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12 Cards in this Set

  • Front
  • Back
Characteristics of bone
Compact (dense) bone is around the perimeter of the mandible and maxilla.
The compact bone surrounds trabecular (cancellous or spongy) bone.
Spaces in the trabecular bone contain fat and marrow.
Bone erosion by osteoclasts
Osteoclasts attach the “ruffled border” of their plasma membrane to the mineralized surface of bone. This makes a sealed environment that the osteoclasts pump protons (H+) into. Acid demineralizes the bone and exposes the organic matrix. Osteoclasts also release enzymes that break down the collagen fibrils (CF) of the protein matrix. The cavity produced by the acid and enzymes is Howship’s lacuna (HL). Osteoclasts absorb the degraded organic and inorganic bone matrix by endocytosis at the ruffled border. Transport vesicles are released at the membrane opposite the ruffled border (transcytosis).
Dental implants
Dental Implants placed in spongy bone initially rely upon the stability offered by compact bone to avoid early movement which impedes or inhibits osseointegration.
Complete Description of the Periodontal Ligament
The periodontal ligament (PDL) is a tough, fibrous layer that connects the cementum of the tooth to the alveolar bone of the mandible and maxilla. The PDL is normally about a tenth of a millimeter thick and it can be seen on dental x-rays as a black line surrounding the root. Abnormal widening may be a sign of overloading and trauma from tooth grinding or a biting irregularity.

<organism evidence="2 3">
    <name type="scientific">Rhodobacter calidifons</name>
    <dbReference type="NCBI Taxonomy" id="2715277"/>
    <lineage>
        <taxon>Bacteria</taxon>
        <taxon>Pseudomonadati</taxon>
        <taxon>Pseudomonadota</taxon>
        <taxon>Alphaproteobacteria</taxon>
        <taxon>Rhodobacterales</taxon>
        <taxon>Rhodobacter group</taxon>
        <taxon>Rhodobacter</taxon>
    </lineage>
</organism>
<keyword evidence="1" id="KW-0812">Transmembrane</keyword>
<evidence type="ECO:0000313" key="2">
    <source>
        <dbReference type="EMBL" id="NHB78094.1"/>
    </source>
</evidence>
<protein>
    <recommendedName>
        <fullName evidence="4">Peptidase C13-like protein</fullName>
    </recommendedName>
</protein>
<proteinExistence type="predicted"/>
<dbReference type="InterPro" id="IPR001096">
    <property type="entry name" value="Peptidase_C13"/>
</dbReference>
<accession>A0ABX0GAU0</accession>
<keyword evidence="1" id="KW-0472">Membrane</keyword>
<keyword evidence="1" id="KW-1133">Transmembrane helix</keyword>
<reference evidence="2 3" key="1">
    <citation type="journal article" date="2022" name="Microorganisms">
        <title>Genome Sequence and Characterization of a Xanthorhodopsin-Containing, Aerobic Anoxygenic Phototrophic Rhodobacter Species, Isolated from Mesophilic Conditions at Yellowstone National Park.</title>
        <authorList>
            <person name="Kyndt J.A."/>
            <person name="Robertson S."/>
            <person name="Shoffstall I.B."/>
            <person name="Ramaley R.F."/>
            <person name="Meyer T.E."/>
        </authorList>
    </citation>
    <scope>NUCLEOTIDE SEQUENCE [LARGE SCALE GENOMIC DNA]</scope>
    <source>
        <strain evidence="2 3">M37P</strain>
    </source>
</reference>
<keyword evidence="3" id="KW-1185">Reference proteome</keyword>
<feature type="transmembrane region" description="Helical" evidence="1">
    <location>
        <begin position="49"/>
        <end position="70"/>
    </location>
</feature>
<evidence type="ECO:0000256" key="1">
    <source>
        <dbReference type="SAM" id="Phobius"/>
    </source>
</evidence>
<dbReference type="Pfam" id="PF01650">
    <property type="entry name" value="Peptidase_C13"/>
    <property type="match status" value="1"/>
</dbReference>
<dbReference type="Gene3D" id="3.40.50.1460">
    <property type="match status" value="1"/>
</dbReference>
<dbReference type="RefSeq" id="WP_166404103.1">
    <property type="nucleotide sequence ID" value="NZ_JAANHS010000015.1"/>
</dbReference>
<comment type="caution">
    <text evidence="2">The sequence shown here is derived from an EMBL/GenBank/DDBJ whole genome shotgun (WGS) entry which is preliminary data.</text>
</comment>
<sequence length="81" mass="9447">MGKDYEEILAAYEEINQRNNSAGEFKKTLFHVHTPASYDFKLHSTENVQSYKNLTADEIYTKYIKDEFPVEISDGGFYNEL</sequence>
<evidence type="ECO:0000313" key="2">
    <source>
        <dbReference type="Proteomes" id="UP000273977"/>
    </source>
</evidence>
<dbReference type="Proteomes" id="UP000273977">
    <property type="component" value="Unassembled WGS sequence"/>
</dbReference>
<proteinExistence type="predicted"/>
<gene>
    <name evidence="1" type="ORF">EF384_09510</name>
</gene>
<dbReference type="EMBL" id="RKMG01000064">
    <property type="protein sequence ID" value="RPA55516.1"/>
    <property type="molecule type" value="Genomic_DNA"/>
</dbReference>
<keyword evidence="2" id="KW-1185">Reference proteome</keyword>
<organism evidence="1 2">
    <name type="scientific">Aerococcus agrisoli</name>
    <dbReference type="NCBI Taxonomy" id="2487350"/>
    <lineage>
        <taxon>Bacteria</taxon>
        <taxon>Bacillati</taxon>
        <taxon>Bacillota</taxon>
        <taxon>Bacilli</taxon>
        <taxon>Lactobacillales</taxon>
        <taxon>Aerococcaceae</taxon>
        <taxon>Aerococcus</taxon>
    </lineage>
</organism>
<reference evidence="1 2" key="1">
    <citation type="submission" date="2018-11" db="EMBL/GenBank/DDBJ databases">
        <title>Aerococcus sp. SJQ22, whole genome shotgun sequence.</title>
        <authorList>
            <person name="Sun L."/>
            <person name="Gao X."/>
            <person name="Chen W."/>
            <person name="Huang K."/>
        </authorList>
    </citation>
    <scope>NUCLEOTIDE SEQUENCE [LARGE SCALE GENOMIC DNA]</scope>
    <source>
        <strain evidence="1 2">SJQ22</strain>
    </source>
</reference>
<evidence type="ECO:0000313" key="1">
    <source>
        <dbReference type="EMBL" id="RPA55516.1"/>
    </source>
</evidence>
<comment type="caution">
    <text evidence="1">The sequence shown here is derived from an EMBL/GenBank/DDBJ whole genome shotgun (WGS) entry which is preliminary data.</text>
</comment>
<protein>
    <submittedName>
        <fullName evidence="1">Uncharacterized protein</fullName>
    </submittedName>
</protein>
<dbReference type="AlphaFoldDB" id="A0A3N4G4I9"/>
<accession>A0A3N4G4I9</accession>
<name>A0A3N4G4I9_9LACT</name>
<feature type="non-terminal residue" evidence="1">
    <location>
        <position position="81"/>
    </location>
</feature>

The PDL is composed of groups of collagen fibers produced by fibroblasts and cementoblasts.  The fibers run in several different directions to support the tooth during biting or chewing. The PDL absorbs shock and transmits chewing forces from the tooth to the bone. It normally gives a little so that the tooth can move slightly in its socket. When alveolar bone and PDL are lost from gum disease, the tooth becomes increasingly loose. A healthy PDL normally prevents bacterial invasion around the root.
          The PDL is sensitive to pressure and pain and provides necessary sensory formation for applying appropriate pressure during biting and chewing.     
Periodontal Ligament simplified
The root of the tooth is composed of dentin (d), covered with cementum (c) and it is held in the alveolus (A) by the periodontal ligament (PL). Both the gingiva (G) and the periodontal ligament have abundant blood vessels (BV).
What are sharpey's fibers?
Sharpey’s Fibers (SF) are type I collagen fibers that bridge the cementum, periodontal ligament and alveolar bone. dentin (d), cementum (C), dentinocemental junction (arrows), collagen fibers (CF), periodontal ligament (PL), blood vessels (BV). Sharpey’s fibers of the periodontal ligament are type I collagen fibrils that extend from the periodontal ligament (right) into the cementum. Fibers within the cementum are mineralized. In addition to the Sharpey’s fibers, the periodontal ligament also contains finer textured fibers of types III and XII collagen.
What is the Bundle Bone?
Where large groups of periodontal ligament (PDL) fiber bundles (arrows in left image and FB in right image) insert into the bone of the alveolar socket it is called bundle bone.
Describe Sharpey's fibers in acellular cementum.